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10 Of The Best Food Documentaries That Aren't About The Horrors Of Factory Farming

These films remind us that food can be fun, interesting, and beautiful.

There's no shortage of movies about food—it's a universal subject considering we all need it to, ya know, survive. And while there are a plenty of documentaries out there picking apart the perils of eating nothing but McDonald's or uncovering the seedy underbelly of the agriculture industry, that's just not the energy we need in our onscreen entertainment right now.


Consider, instead, the feel-good food doc. These films, while not entirely without drama and struggle, highlight the happiness that food brings people, whether the subject of the film is the person making a dish or enjoying it (or both). Instead of filling you with dread about the food that goes into your body, these films will inspire you to treat yourself to a meal and put a smile on your face while doing so.


Everyone barbecues. Matthew Sallah's calming (and mouthwatering) 2017 documentary explores the different ways in which people around the world practice cooking meat over fire, from grilling hot dogs in a park to spit-roasting a whole pig over an open flame, all in the name of creating community.


Streaming for free on Pluto TV and Tubi; available to rent on Apple TV, Google Play, Prime Video, and YouTube.

Breakfast at Ina’s

Mercedes Kane's 2015 documentary is a loving tribute to Chicago's Breakfast Queen, Ina Pinkney, and her famed restaurant Ina's, captured here in its final weeks in business. While Pinkney tells her personal story, full of compelling details, the real magic is in her connection with her customers and their emotional goodbyes to a beloved neighborhood spot—and the delicious food that came with it.


Available to rent on Prime Video.

Candyman: The David Klein Story

How could a movie about jelly beans not make you smile? Costa Botes' short but sweet (very sweet) 2010 film details the career of David Klein, an eccentric candy maker who eventually created Jelly Belly jelly beans. The film features not only Klein and his son, but also Weird Al Yankovic, because why not? (Warning: do not accidentally watch the horror film Candyman, either version, or you will have the opposite of a feel-good time.)


Streaming for free on Roku, Vudu, and YouTube; available to rent on Apple TV and Prime Video.

The Fruit Hunters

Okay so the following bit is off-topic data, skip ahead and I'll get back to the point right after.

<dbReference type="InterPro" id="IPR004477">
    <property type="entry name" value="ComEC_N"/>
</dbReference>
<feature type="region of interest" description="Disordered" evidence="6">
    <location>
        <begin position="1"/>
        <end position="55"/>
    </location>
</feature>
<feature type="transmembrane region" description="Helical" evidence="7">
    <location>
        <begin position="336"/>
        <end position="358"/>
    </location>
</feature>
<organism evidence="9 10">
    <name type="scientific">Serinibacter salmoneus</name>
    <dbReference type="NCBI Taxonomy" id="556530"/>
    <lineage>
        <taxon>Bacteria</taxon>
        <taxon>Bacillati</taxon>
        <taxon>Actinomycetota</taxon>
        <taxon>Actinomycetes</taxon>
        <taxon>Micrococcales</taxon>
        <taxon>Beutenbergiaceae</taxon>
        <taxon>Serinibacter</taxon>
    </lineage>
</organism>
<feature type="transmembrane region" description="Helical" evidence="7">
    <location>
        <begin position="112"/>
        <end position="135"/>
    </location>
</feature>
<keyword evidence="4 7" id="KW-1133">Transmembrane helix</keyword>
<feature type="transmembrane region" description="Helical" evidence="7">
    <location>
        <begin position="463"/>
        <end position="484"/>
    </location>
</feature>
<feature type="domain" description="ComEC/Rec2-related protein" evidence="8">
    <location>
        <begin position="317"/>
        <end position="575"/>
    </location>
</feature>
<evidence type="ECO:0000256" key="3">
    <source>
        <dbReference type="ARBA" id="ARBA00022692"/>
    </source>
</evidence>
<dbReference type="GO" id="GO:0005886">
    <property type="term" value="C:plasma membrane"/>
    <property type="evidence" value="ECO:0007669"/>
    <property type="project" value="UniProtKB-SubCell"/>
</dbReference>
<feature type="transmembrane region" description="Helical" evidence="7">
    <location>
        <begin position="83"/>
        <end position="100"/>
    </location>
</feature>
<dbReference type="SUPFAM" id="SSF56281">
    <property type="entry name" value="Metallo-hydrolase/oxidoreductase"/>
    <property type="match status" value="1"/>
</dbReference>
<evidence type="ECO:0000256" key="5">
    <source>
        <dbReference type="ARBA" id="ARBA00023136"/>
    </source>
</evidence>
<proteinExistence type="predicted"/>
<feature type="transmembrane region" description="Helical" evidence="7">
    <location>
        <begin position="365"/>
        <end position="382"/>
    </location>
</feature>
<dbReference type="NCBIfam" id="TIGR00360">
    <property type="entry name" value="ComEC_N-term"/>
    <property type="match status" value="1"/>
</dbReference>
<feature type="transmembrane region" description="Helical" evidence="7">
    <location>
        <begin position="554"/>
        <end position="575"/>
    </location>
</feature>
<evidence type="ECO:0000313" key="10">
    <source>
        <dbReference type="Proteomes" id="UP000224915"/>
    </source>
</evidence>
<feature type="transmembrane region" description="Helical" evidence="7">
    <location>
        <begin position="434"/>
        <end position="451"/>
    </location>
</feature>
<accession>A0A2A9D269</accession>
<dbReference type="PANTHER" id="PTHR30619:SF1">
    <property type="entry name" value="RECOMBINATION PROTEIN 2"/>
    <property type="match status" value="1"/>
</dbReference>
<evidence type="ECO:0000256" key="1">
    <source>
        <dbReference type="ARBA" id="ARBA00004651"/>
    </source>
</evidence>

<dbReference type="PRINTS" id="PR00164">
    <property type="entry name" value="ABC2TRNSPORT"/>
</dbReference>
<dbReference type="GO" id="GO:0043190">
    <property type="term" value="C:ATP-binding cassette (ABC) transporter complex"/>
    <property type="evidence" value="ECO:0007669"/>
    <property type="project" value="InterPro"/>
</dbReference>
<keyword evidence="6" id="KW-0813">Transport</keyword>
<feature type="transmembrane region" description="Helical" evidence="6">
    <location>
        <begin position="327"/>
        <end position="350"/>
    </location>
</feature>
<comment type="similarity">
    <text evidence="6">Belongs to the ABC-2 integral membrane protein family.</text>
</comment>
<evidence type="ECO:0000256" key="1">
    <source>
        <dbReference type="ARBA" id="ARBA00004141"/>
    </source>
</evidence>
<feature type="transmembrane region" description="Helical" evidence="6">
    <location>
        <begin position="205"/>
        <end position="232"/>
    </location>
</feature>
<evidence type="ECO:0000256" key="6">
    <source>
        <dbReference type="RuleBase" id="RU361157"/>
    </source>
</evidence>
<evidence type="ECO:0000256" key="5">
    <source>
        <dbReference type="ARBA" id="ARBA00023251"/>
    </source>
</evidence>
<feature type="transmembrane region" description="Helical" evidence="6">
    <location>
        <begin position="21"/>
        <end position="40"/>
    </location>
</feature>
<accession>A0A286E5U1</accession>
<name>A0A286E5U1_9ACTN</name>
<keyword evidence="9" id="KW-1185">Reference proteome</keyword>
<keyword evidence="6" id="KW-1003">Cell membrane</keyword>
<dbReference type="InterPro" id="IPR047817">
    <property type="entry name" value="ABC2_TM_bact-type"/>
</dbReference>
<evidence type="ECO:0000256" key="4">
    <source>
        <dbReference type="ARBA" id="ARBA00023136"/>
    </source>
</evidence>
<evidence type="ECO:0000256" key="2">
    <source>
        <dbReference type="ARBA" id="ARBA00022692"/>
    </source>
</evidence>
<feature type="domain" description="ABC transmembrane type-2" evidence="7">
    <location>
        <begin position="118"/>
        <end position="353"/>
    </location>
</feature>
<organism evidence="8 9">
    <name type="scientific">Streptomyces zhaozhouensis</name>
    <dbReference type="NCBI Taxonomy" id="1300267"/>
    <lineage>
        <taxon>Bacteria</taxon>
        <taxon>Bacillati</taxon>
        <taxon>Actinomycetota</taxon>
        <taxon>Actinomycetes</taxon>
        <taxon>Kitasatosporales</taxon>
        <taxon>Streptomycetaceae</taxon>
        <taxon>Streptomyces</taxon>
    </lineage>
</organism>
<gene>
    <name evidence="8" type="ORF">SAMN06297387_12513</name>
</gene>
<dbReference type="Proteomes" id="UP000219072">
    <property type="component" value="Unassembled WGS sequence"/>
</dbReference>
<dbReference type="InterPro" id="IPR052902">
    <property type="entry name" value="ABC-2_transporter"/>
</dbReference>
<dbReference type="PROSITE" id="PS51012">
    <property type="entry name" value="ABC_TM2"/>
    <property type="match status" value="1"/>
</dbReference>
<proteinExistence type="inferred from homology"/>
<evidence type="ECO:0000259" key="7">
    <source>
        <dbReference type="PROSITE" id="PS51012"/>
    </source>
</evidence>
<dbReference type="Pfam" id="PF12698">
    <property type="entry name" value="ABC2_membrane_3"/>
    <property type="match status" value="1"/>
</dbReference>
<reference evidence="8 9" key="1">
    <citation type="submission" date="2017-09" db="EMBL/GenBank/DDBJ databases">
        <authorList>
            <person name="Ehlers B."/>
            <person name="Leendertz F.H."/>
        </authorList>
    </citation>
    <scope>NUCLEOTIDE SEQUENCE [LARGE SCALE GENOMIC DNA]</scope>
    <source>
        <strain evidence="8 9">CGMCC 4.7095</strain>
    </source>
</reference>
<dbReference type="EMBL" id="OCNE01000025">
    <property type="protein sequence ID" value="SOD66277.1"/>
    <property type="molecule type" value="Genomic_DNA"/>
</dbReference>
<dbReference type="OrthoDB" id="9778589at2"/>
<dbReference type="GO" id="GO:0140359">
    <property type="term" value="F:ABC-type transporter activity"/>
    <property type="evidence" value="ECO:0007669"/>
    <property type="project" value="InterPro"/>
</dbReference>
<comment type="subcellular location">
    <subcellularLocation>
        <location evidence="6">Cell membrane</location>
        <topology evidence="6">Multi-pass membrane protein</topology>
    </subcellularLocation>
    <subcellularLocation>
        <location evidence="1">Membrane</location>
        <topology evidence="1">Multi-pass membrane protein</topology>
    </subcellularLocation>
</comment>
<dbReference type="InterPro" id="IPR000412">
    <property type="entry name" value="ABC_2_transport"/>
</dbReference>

For a very specific group of people, nothing is more exciting than a perfectly juicy mango, and Yung Chang's 2012 film follows members of that specific group from around the world, among them actor Bill Pullman. Equal parts educational and strangely sensual, the subjects' enthusiasm for fruit is contagious.


Streaming free on Pluto TV, Tubi, and Vudu; available to rent on Apple TV, Google Play, Prime Video, and YouTube.

Garlic Is As Good as Ten Mothers

If you've ever wanted to see Werner Herzog talk about garlic, Les Blank's 1980 documentary is the flick for you. The concept is extremely straightforward: the filmmaker simply talks to people—like chef Alice Waters, food writer Ruth Reichl, attendees of the Gilroy Garlic Festival, and Herzog—who love garlic about why they love it.


Available to stream with a Criterion Channel subscription.

The Gleaners and I

Gleaning is the act of collecting what's left after a crop has been harvested—The Gleaners is a famed 19th-century painting depicting the practice—and in this 2000 film, Agnes Varda embeds herself in a community of modern-day gleaners in rural France. Following the supposed food waste from the farms to the table of a Michelin-star restaurant, Varda beautifully captures the differing folks who live by a sort of "one person's trash is another person's treasure" motto.


Available to stream with a Criterion Channel subscription.

Jiro Dreams of Sushi

Jiro Ono, the titular star of David Gelb's 2011 documentary, may well be the MVP of food documentary subjects. Unassuming yet deeply compelling (much like his 10-seat restaurant), the Japanese sushi chef's presence carries the film even when he's not saying or doing much of anything. It's a stunning and almost magical reminder of what a lifelong, fully devoted love of food looks like in practice, and will leave you craving whatever albeit inferior sushi you can get your hands on.


Streaming free on Crackle, available to rent on Prime Video and Sling TV.


There's no more uplifting and encouraging chef than Julia Child, and Julia Cohen and Betsy West's 2021 documentary captures her singular energy to a T. A straightforward biography of the acclaimed chef's life and rise to fame, this would be a good primer for those unfamiliar with Child's story, but is enjoyable and inspiring for Julia newbies and lifelong fans alike.


Available to rent on Apple TV, Google Play, Prime Video, Vudu, and YouTube.

Ottolenghi and the Cakes of Versailles

Chef Yotam Ottolenghi is tasked with a showstopper challenge if we've ever seen one: bringing Versailles to life in dessert form at the Metropolitan Museum of Art in New York City. Laura Gabbert's 2020 film follows Ottolenghi every step of the way, from his recruiting pastry chefs to join the project to his examination of the role of food in Versailles' open court to the creation of decadent, visually stunning desserts.


Available to stream with a Hulu subscription; available to rent on Apple TV, Google Play, Prime Video, Vudu, and YouTube.

Spinning Plates

Joseph Levy's 2012 documentary follows the chefs of three very different restaurants—Alinea's Grant Achatz, Breitbach's Country Dining's Cindy Breitbach, and La Cocina de Gabby's Francisco and Gabby Martinez. While each deals with their own unique failures and successes, this film shows that a passion for food and unending perseverance are the key to running a successful restaurant, whether it be Michelin starred or not.


Available to rent on Apple TV, Google Play, Vudu, and YouTube.